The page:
"Fate chooses your relations, you choose your friends." — French poet Jacques Delille
Azerbaijan's recent arrest of 22 people on suspicion of plotting Iran-backed attacks on the U.S and Israeli embassies in Baku — not the first such plot — provides the latest evidence that Azerbaijan exists between a rock and a hard place.
Iran's determination to bring Azerbaijan into its destroy-Israel program has been thwarted by Azerbaijan's friendship and trade partnerships with the Jewish state.
Tensions between the Islamic republic and Azerbaijan, a Muslim, yet secular, Western-oriented nation, are edgy at best, due to the arrests of these suspects linked to Tehran. Iran also has made no secret of its anger over Baku's purchase of hundreds of millions of dollars of weapons from the Jewish state. They are building armored personnel carriers and unmanned aerial vehicles together.
Still, remaining friendly with Iran is not only in the best interests of Azerbaijan, it is imperative for its survival.
The complexity of Azerbaijan's relationships underscores the need to view the Muslim world with more sophistication than is usually the case.
Is it fair to characterize a single religion as the arbiter of evil? Do all Muslims deserve an extremist label or wish for the demise of the United States and Israel? Can an extremist element speak the voice of two billion people?
Azerbaijan's relations with Israel and the West dispel these myths.The focus is mistakenly upon radical Islam instead of a moderate approach.
Blaming religion for the ills of mankind is nothing new and remains a perfect catchall for the evils of the world. One is unhappily reminded of the anti-Semitic posture of the world.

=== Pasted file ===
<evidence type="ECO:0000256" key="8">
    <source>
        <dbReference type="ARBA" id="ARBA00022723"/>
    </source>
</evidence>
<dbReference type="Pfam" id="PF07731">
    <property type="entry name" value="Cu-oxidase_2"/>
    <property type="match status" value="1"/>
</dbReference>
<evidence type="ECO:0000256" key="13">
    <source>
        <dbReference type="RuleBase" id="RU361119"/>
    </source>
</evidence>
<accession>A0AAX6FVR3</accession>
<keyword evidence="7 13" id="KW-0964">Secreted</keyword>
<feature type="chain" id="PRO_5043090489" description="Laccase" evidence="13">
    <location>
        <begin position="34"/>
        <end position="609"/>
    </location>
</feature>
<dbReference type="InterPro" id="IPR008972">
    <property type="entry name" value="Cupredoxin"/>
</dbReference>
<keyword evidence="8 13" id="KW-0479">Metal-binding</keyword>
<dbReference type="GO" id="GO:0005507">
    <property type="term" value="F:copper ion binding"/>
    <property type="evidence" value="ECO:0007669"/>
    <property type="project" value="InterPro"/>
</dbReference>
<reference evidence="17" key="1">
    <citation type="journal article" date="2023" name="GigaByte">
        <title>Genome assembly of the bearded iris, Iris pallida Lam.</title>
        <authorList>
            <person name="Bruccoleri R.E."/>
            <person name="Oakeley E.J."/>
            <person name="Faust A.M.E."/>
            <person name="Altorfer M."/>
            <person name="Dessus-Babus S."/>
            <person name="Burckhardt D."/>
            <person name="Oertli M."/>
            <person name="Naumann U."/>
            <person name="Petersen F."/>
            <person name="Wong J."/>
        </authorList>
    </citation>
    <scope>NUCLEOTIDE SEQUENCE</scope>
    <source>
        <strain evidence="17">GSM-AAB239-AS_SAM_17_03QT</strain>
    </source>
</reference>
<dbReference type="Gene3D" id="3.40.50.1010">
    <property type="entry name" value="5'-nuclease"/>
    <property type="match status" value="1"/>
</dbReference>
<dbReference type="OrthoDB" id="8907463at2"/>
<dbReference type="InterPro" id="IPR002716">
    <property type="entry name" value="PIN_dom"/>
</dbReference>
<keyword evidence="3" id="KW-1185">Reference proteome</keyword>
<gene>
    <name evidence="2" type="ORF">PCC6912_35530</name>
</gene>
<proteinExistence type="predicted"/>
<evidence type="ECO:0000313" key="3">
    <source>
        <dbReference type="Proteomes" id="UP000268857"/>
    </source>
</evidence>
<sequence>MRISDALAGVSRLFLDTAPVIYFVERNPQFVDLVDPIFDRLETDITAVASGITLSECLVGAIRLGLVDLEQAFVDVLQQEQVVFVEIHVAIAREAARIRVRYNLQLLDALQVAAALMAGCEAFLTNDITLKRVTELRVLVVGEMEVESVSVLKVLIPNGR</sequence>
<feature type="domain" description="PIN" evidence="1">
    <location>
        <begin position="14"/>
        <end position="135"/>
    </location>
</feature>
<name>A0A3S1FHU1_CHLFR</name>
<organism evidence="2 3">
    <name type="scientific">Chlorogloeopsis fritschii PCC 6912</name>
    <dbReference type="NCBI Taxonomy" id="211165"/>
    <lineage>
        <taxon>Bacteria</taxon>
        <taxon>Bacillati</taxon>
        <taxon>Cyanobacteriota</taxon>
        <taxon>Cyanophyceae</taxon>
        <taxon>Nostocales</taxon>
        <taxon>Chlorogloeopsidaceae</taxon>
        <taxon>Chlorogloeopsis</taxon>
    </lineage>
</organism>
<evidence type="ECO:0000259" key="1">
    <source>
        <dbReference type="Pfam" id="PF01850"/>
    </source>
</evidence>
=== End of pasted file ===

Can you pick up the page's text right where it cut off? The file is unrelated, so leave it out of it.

Of course there is some basis for blaming religion when too many extremists corrupt religion to suit an evil purpose. But this in no way jibes with so many of the Muslim faith, particularly in Azerbaijan, a nation of 9 million people.
Despite pressure from Iran, this Muslim nation has prospered while retaining the tenets of its religious beliefs. Azerbaijan's determination to build a friendship with Israel and the West in the face of threats from Iran is proof that saner minds can ultimately prevail.
Despite today's Islamophobic climate, Azerbaijan displays a true Muslim sense of nationalism and moderation.
Iran makes no secret of its displeasure over Azerbaijan's moderate stance as the country remains in between Iran and its "friend" Russia.
Other events highlight the pressure on Azerbaijan from its bullying neighbors. Iran worries that Israel will use Azerbaijan's southern border to attack. Israel has also reportedly established new intelligence and military links there.
The reality is that Iran's covert operations in Azerbaijan seek to establish a foothold there just as its tentacles have extended into Jordon, Lebanon, Gaza and the West Bank.
The Azerbaijanis are forward thinking, evidenced by the balanced foreign policy of President Ilham Aliyev. Their first lady, Mehriban Aliyev, a physician, is clearly a modern woman. Azerbaijanis, like most moderate Muslims, want to live and practice their religion without insanity or extremism.
A Jewish and Muslim nation, existing as friends and fighting against extremism, in a world fraught with animosity and anger is a positive image upon which to focus.
Norma Zager is an expert on Muslim-Jewish relations and Eurasian affairs.